- Reset Australia supports purpose limitations, though note that in GDPR enforcement has been weak, so ensuring the ACCC is adequately set up to audit for compliance and have appropriate enforcement powers is necessary.
Reset Australia believes this should apply to not only companies operating in the ad tech industry, but to digital platforms more broadly. However note, this is may outside the scope of the inquiry and may sit within the Privacy Act review.
- Further discussion in section 4b).
- Data minimisation - Article 5(2)(c) says: 1. Personal data shall be: adequate, relevant and limited to what is necessary in relation to the purposes for which they are processed (data minimisation)”
- The GDPR data minimisation principle requires that data processes don’t process and store more data than needed for the specific purpose
- Data minimisation has not been captured as a consideration or potential recommendation in the Digital advertising services inquiry interim report, however we believe it should be considered as a measure to increase competition and consumer protections
- Reset Australia supports data minimisation, noting that Google’s monopoly has been built on the surplus of data that has been extracted in in the shadows and is beyond what consumers would likely consider a fair exchange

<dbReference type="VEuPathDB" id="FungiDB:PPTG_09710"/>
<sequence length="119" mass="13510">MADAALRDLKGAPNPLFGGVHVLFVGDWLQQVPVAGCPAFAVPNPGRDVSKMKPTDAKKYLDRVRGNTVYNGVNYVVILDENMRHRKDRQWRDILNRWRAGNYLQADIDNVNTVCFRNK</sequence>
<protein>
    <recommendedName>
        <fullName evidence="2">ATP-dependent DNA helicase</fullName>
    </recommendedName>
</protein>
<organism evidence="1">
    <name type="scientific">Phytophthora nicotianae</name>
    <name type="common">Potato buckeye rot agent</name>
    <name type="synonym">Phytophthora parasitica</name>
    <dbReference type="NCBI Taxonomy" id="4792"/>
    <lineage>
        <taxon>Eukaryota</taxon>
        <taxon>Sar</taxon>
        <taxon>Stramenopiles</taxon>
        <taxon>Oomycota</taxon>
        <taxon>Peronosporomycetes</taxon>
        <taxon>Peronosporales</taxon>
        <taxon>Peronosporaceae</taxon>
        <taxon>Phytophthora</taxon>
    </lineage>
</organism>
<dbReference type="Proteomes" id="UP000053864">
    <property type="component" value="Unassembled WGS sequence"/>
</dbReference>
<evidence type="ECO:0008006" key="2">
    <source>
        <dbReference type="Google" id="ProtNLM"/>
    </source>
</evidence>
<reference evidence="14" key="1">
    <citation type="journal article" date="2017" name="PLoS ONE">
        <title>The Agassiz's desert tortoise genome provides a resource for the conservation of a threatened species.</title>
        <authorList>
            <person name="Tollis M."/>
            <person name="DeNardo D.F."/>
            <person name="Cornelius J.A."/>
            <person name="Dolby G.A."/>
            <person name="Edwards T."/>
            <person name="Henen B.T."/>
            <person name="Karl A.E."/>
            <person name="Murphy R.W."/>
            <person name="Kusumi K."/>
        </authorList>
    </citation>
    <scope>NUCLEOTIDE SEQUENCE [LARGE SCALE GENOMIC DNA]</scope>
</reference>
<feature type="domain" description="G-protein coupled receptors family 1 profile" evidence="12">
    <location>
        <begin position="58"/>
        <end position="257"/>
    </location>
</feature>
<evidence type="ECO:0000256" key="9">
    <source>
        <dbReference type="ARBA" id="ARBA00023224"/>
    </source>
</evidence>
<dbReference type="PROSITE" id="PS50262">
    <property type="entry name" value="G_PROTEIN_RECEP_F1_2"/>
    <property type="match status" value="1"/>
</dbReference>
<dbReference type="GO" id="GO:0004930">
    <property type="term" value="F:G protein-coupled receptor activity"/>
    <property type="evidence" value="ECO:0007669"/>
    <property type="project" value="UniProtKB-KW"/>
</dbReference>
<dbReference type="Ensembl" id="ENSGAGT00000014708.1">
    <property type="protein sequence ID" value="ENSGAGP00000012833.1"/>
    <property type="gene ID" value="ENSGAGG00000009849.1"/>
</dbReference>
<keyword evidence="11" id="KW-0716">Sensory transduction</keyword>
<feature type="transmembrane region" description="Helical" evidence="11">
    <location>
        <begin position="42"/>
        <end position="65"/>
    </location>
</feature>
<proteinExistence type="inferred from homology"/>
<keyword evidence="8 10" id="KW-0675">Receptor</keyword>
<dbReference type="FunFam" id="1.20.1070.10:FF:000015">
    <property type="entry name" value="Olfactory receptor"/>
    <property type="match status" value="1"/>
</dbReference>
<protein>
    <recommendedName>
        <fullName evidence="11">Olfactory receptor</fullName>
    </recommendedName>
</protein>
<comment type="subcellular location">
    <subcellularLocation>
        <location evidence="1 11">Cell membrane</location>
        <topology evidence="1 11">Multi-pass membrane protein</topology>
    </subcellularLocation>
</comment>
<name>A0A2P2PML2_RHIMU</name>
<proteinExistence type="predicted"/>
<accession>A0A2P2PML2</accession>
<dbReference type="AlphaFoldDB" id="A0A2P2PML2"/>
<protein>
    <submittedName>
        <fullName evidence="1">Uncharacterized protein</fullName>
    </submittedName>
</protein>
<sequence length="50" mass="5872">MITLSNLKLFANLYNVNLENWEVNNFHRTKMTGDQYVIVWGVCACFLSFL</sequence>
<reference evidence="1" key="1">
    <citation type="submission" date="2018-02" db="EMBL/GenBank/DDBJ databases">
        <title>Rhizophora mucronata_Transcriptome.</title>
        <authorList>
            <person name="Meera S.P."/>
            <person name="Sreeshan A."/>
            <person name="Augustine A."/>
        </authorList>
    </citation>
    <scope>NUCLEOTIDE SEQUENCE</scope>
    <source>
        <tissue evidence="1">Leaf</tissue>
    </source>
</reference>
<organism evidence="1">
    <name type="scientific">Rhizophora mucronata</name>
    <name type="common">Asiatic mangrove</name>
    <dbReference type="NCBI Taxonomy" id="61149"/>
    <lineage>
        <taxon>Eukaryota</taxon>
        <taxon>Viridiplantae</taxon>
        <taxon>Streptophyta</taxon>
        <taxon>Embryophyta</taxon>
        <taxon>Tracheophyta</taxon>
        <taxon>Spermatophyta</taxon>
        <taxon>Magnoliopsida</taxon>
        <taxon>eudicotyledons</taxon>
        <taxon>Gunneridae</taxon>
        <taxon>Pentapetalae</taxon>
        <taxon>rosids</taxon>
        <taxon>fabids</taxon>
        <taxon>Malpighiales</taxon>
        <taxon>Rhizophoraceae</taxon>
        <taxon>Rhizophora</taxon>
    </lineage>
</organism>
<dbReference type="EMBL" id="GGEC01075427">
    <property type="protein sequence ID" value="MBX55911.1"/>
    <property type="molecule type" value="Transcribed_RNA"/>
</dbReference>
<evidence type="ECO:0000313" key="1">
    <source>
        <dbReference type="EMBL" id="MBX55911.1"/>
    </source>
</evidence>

- Further discussion in section 4b).
In some instances, it may be appropriate certain requirements are applicable only for ‘gatekeeper’ organizations using unfair practices toward business users to gain a competitive advantage, as proposed in the European Digital Markets Act (DMA). Laws that promote competition through preventing self-preferencing could be made applicable only to those platforms deemed gatekeepers, allowing for competitors to innovate in the ad tech space without having to comply with unfair terms. This will allow business users who depend on gatekeepers access to a fairer business environment. See section 4c) for further discussion.